Did you know that more than 6 million people live in Tenessee? Are you one of those people?
If you’ve been in TN for even just one year, you know that the summertime can be sweltering (especially with 6 million people walking around giving off even more heat).
Sitting out on the front porch swing with a glass of sweet tea is all fine and dandy… until the sun starts to sear your skin like a seasoned steak, in which case, it’s time to go inside. But, there’s no use in going inside if it’s just as hot as it is outside.
For this reason, it is crucial to have an AC unit in your home.
But, have y’all ever been curious how can AC actually work? We know it cools us off, but how?
The answer is really quite simple. Read on to learn the answer to the common question, “how does an air conditioner work?”
Let’s dive in.
How Does an Air Conditioner Work?
Here’s a quick look at the different parts of an AC unit and how they work together.
The simple gas laws, also known as Boyle’s Law, Charles’ Law, and Gay-Lussac’s Law, state that when pressure rises, so does temperature.
To put it simply, the job of the compressor is to pressurize the coolant, and in turn, raise its temperature. The compressor does this by squeezing the coolant (while in a gaseous state) very very tightly.
But, aren’t we trying to cool off, not heat up?
The reason the coolant needs to be hot is because of the law of heat transfer. Heat will always transfer from a hotter area to a cooler area. In order for the AC to push the hot air out, the temperature has to be higher than the outdoor temperature.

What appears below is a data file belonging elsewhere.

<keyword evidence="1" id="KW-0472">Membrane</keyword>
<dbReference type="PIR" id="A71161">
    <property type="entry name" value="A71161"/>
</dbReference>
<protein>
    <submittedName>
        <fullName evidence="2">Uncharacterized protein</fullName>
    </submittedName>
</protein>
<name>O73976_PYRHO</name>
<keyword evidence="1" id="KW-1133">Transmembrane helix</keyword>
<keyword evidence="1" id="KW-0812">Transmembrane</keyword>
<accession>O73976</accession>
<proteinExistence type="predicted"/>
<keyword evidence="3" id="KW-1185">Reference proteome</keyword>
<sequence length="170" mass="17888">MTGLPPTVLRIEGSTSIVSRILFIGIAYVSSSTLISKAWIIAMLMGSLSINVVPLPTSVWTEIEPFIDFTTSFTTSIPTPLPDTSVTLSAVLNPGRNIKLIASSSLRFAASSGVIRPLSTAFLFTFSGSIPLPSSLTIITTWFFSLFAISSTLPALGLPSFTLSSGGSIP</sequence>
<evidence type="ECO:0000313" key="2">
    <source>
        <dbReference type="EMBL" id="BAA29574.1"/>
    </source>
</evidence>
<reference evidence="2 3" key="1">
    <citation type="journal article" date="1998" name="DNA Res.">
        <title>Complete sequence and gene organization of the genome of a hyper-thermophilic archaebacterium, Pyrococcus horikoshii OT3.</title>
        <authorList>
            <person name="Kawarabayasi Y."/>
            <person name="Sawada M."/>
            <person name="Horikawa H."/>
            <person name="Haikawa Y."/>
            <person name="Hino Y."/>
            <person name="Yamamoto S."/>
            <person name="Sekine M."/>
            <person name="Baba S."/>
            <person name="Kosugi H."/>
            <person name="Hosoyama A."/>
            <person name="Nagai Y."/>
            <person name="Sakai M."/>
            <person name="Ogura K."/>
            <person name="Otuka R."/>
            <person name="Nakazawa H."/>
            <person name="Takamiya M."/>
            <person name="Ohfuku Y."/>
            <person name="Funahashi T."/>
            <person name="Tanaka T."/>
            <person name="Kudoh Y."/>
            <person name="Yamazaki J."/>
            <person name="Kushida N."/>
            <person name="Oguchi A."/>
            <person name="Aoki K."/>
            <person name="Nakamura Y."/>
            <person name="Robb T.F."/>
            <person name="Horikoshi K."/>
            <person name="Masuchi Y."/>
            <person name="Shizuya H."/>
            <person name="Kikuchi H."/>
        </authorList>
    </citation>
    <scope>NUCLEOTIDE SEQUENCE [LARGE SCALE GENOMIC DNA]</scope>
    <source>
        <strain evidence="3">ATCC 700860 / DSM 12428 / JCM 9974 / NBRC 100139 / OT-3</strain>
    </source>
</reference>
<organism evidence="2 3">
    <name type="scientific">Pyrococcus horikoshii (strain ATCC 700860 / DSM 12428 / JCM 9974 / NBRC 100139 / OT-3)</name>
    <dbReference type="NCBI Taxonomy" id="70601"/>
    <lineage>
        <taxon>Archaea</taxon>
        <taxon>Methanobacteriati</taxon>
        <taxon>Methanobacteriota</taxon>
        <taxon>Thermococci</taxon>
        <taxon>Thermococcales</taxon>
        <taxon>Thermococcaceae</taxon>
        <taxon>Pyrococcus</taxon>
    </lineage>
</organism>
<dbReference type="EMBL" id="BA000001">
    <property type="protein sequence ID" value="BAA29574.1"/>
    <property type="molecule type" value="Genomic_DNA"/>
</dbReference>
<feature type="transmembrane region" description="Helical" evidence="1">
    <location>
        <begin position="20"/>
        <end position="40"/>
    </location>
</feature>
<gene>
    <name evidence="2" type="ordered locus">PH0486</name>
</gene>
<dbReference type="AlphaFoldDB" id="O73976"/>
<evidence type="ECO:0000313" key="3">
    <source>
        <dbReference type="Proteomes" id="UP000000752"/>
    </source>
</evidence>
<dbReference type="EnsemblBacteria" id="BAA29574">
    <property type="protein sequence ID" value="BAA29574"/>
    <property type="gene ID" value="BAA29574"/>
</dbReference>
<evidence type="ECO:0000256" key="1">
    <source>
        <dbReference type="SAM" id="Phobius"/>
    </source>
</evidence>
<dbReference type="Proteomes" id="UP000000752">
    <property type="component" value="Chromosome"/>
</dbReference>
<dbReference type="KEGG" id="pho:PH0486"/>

Otherwise, the heat would just flow right back inside and your utility bill would be astronomical.
The expansion valve works the same way that the condenser works, except now we’re trying to cool the coolant. By using the same laws, the expansion valve depressurizes the coolant, allowing it to cool and return to a liquid state.
Of course, we can’t have an AC without a fan. The fan sucks in the indoor air to be cooled and later blows out the hot air.
Condenser and Evaporator Coils
These coils run throughout the AC unit. These coils allow the coolant to travel from one end of the AC to the other.
The condenser coil is located in the outdoor portion of the AC unit, therefore it holds the pressurized/heated coolant.
The Evaporator coil is located indoors and holds the cold, liquid coolant. When the fan blows air over these cold coils, you end up with crisp, cold air.
Refrigerant, coolant, or Freon. No matter what you call it, it’s all got the same purpose. The coolant is a vital part of a working AC unit. This is why it’s so important not to let the coolant run out, or the whole unit could burn up.
The coolant runs in a closed loop from the inside AC unit to the outside. During this loop, the coolant runs inside the two coils. While in the evaporator coil, the coolant turns to a liquid state. While in this liquid state, the coolant absorbs heat from the room.
Once moved to the condenser coil, the coolant heats up and turns back into a gaseous state. It then pushes the excess heat outdoors.
Y’all knew it couldn’t be that complicated, so next time you hear your neighbor say, “how does an air conditioner work?” You can share your new info.
So sit back on the couch with a mason jar of iced tea and let that AC run.
Now that you know how it works, it’s time to look at some best practices to keeping your AC in tip-top shape.